Temple University School of Dentistry - Odontolog Yearbook (Philadelphia, PA)

 - Class of 1946

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Temple University School of Dentistry - Odontolog Yearbook (Philadelphia, PA) online yearbook collection, 1946 Edition, Cover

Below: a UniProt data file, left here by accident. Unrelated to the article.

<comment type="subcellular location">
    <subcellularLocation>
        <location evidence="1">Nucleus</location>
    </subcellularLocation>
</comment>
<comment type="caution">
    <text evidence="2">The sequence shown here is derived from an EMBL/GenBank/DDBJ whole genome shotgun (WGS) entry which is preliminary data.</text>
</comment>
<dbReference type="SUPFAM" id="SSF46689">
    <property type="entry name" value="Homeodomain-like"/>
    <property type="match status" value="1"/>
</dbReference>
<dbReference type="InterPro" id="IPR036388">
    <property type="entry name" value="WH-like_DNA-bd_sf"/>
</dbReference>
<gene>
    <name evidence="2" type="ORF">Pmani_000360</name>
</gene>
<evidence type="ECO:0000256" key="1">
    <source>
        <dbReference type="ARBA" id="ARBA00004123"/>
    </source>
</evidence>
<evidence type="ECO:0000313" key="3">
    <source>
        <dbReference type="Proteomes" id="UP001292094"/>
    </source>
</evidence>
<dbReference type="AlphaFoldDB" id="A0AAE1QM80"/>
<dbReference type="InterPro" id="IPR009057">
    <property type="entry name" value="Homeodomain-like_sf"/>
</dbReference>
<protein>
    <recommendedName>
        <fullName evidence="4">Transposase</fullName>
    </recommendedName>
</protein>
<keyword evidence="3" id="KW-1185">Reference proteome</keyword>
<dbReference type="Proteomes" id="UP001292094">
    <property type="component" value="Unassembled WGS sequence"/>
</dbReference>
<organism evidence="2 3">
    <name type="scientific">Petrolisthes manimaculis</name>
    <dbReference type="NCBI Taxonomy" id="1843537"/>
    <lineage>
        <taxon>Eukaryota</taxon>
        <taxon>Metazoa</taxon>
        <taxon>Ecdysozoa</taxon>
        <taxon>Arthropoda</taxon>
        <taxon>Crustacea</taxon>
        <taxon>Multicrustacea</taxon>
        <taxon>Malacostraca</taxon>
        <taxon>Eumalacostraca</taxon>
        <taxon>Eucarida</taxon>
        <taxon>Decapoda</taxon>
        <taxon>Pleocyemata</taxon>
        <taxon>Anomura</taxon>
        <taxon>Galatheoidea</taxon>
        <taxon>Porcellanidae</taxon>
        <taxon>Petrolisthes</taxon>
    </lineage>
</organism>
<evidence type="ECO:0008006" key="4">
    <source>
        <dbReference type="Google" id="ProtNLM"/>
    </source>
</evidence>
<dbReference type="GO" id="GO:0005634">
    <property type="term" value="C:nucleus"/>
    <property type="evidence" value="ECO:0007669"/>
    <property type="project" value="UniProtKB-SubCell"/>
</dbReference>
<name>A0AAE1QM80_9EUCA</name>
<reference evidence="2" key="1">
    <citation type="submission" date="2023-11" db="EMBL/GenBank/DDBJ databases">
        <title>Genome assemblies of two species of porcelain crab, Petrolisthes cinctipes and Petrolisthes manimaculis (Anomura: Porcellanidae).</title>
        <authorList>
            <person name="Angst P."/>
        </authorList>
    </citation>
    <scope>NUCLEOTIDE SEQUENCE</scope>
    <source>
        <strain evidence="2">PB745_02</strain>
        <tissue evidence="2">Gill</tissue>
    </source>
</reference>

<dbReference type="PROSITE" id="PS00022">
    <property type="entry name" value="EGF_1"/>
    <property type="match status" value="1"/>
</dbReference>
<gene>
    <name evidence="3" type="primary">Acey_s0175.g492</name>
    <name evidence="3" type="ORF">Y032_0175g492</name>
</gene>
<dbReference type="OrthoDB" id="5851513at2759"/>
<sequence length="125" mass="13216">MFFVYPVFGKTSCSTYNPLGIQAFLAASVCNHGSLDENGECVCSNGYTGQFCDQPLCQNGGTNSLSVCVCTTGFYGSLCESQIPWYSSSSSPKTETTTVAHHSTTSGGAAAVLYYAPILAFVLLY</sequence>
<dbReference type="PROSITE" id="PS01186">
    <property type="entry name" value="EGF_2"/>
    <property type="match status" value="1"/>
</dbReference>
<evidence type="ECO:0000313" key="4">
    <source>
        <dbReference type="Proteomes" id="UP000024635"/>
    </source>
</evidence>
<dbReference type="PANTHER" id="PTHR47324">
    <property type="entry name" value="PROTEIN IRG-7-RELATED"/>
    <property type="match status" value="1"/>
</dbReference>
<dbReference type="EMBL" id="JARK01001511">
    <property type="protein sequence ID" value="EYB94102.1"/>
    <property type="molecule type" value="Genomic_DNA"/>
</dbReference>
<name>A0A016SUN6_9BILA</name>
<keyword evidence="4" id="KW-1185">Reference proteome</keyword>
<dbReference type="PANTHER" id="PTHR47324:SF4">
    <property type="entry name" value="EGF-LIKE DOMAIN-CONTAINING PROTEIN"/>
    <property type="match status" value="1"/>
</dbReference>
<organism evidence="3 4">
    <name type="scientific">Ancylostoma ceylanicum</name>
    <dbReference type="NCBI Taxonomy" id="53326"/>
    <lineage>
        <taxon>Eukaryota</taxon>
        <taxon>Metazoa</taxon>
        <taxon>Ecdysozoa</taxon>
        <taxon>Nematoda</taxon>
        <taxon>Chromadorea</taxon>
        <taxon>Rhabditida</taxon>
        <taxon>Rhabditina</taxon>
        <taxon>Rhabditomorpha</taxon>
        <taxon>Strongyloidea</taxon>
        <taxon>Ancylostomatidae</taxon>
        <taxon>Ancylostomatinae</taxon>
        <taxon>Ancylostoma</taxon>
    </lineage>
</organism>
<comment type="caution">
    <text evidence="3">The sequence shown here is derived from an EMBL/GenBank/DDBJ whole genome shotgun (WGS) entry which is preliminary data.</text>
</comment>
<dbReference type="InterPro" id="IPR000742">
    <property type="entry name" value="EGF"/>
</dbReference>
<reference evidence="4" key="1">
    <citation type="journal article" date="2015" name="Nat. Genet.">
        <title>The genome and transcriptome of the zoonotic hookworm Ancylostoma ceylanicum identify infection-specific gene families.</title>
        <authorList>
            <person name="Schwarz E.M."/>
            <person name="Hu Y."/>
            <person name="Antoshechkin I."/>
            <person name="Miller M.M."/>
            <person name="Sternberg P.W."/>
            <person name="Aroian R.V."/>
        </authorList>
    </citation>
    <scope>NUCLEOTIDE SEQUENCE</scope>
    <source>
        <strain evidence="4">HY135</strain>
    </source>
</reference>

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Text from Pages 1 - 188 of the 1946 volume: